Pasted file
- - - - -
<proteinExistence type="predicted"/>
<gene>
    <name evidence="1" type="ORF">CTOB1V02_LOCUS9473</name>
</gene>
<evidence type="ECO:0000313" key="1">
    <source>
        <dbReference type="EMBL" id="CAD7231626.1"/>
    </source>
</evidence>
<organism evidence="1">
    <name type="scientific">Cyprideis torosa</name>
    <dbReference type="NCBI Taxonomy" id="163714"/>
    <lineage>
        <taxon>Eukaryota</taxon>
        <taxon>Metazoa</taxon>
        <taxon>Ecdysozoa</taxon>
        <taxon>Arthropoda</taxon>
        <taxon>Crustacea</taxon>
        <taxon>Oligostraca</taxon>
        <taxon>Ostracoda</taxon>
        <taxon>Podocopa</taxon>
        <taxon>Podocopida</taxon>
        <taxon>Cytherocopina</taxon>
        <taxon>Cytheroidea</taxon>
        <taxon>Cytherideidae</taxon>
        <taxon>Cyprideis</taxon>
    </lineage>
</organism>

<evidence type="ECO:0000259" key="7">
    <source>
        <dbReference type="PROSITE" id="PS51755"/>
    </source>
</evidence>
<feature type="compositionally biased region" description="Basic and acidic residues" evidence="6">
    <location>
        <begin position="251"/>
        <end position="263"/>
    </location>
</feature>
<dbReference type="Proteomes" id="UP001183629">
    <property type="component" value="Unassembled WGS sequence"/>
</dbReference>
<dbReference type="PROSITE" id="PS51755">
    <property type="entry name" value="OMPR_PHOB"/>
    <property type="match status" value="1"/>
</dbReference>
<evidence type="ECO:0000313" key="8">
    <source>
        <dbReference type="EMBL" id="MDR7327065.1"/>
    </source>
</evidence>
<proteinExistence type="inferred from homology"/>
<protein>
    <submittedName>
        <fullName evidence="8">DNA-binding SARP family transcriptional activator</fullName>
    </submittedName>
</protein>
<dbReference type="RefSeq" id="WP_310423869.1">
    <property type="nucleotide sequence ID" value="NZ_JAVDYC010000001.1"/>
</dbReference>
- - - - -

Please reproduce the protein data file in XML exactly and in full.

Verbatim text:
<proteinExistence type="predicted"/>
<gene>
    <name evidence="1" type="ORF">CTOB1V02_LOCUS9473</name>
</gene>
<evidence type="ECO:0000313" key="1">
    <source>
        <dbReference type="EMBL" id="CAD7231626.1"/>
    </source>
</evidence>
<organism evidence="1">
    <name type="scientific">Cyprideis torosa</name>
    <dbReference type="NCBI Taxonomy" id="163714"/>
    <lineage>
        <taxon>Eukaryota</taxon>
        <taxon>Metazoa</taxon>
        <taxon>Ecdysozoa</taxon>
        <taxon>Arthropoda</taxon>
        <taxon>Crustacea</taxon>
        <taxon>Oligostraca</taxon>
        <taxon>Ostracoda</taxon>
        <taxon>Podocopa</taxon>
        <taxon>Podocopida</taxon>
        <taxon>Cytherocopina</taxon>
        <taxon>Cytheroidea</taxon>
        <taxon>Cytherideidae</taxon>
        <taxon>Cyprideis</taxon>
    </lineage>
</organism>

<evidence type="ECO:0000259" key="7">
    <source>
        <dbReference type="PROSITE" id="PS51755"/>
    </source>
</evidence>
<feature type="compositionally biased region" description="Basic and acidic residues" evidence="6">
    <location>
        <begin position="251"/>
        <end position="263"/>
    </location>
</feature>
<dbReference type="Proteomes" id="UP001183629">
    <property type="component" value="Unassembled WGS sequence"/>
</dbReference>
<dbReference type="PROSITE" id="PS51755">
    <property type="entry name" value="OMPR_PHOB"/>
    <property type="match status" value="1"/>
</dbReference>
<evidence type="ECO:0000313" key="8">
    <source>
        <dbReference type="EMBL" id="MDR7327065.1"/>
    </source>
</evidence>
<proteinExistence type="inferred from homology"/>
<protein>
    <submittedName>
        <fullName evidence="8">DNA-binding SARP family transcriptional activator</fullName>
    </submittedName>
</protein>
<dbReference type="RefSeq" id="WP_310423869.1">
    <property type="nucleotide sequence ID" value="NZ_JAVDYC010000001.1"/>
</dbReference>